Directed By: Edward Dmytryk
Starring: John Carradine, Evelyn Ankers, Milburn Stone
Tag line: "A human form with animal instincts!"
Trivia: Clyde Beatty receives special thanks for "His cooperation in staging the thrilling animal sequences in this film"
Dr. Sigmund Walters (John Carradine) of the Crestview Sanitarium has devoted his life to gland research, and is convinced that transplanting the glands of one species into another will bring about a physical change in his subject. While visiting the local circus, Dr. Walters comes across a female gorilla named Cheela, which was recently captured by trainer Fred Mason (Milburn Stone) during his trip to Africa. Impressed by Cheela’s advanced intelligence, Dr. Walters pays to have her kidnapped and brought back to his lab, where he uses her as his newest test subject. Sure enough, the glands he implants into Cheela cause her to change from a gorilla into a human being! Under the pseudonym Paula Dupree (Acquanetta), the now-human Cheela returns to the circus and volunteers to assist Fred during his lion taming act. But when she allows her emotions to get the better of her, Paula starts turning back into a gorilla, forcing Dr. Walters to undertake yet another operation that, if it fails, will surely lead to Cheela’s death.
John Carradine delivers a convincing performance as the obsessed Dr. Walters, who is equal parts genius and madman, and the film’s storyline (using science to create a human / animal hybrid), reminded me of the ‘30’s classic Island of Lost Souls, where Charles Laughton conducted a similar experiment that was as disastrous as what Dr. Waters attempts here. But for me, the most intense sequences in Captive Wild Woman are its wild animal training sessions, where Fred Mason tries to control a number of ferocious creatures, all in the hope of proving to the circus’ owner John Whipple (Lloyd Corrigan) that he’s got what it takes to be a first-class lion tamer. Featuring scenes lifted from the 1933 picture The Big Cage (Milburn Stone’s physical resemblance to that movie’s star, Clyde Beatty, was the key reason he was cast as Fred Mason), the training sequences reveal just how violent these cats can be (one particular fight between a lion and tiger was so severe that the film’s crew had to turn a hose on them to pry them apart!)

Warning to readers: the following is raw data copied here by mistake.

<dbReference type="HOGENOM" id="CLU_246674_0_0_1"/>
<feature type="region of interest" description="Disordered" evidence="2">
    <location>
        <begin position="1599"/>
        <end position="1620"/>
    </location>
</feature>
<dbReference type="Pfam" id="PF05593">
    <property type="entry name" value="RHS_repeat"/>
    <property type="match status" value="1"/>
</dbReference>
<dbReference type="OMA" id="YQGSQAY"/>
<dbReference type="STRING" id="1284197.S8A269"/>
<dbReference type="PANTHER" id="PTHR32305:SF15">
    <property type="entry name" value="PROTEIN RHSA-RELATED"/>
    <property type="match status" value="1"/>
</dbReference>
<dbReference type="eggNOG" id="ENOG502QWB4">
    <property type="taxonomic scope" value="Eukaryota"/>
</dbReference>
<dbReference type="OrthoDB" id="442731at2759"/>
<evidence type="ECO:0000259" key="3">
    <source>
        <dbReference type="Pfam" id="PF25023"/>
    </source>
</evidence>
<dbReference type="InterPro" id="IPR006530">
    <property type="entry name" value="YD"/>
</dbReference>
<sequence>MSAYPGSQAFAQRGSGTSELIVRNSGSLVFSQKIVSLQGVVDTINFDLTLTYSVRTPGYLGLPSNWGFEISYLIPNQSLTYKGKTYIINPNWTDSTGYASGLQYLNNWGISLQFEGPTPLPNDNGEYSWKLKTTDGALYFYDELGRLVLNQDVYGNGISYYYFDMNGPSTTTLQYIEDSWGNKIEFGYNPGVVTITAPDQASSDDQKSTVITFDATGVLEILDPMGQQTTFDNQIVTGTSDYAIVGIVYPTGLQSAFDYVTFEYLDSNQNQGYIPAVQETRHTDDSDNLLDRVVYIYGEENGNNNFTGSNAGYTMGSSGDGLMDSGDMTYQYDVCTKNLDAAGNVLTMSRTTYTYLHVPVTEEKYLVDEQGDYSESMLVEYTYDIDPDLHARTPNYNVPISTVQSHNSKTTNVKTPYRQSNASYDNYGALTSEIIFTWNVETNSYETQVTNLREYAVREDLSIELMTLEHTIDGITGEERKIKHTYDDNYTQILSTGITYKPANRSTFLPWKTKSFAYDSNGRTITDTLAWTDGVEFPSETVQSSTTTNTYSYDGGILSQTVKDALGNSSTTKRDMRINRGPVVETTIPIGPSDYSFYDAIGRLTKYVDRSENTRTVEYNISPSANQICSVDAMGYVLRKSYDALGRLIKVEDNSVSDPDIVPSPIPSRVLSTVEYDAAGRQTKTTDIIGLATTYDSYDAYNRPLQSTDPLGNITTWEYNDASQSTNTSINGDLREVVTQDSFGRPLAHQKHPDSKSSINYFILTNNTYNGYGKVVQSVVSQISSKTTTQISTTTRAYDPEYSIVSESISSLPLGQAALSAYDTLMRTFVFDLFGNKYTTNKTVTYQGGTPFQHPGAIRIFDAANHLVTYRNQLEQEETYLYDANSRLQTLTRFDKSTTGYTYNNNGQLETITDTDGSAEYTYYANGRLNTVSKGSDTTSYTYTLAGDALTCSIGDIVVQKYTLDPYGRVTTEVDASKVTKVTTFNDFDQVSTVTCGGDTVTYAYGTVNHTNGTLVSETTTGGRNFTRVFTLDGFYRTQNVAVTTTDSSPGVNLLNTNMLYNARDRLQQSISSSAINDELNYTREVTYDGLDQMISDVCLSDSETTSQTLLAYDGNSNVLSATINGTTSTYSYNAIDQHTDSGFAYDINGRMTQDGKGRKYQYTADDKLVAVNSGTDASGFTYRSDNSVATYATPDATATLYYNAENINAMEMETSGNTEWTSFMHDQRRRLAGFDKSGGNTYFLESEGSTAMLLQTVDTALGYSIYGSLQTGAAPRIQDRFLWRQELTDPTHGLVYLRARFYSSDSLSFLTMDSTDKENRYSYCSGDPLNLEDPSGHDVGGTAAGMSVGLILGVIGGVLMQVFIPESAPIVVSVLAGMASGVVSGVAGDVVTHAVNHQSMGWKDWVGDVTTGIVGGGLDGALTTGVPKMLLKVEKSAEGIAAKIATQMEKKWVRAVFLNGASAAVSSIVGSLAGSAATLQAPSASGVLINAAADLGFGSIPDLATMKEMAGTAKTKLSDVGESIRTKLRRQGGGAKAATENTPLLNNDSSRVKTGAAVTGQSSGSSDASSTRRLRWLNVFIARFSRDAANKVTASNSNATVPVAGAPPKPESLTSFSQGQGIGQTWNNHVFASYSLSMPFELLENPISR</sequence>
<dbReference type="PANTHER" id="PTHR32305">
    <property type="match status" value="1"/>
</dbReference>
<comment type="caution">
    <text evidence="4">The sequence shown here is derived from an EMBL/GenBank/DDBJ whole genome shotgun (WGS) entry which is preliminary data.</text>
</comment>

Hoping to turn Captive Wild Woman into its newest horror franchise, Universal studios produced two sequels: 1944’s Jungle Woman and The Jungle Captive in 1945 both of which saw Acquanetta reprise the role of Paula. Alas, the series failed to find its audience, but thanks to its remarkable training scenes, Captive Wild Woman is every bit as powerful today as it was when it was first released.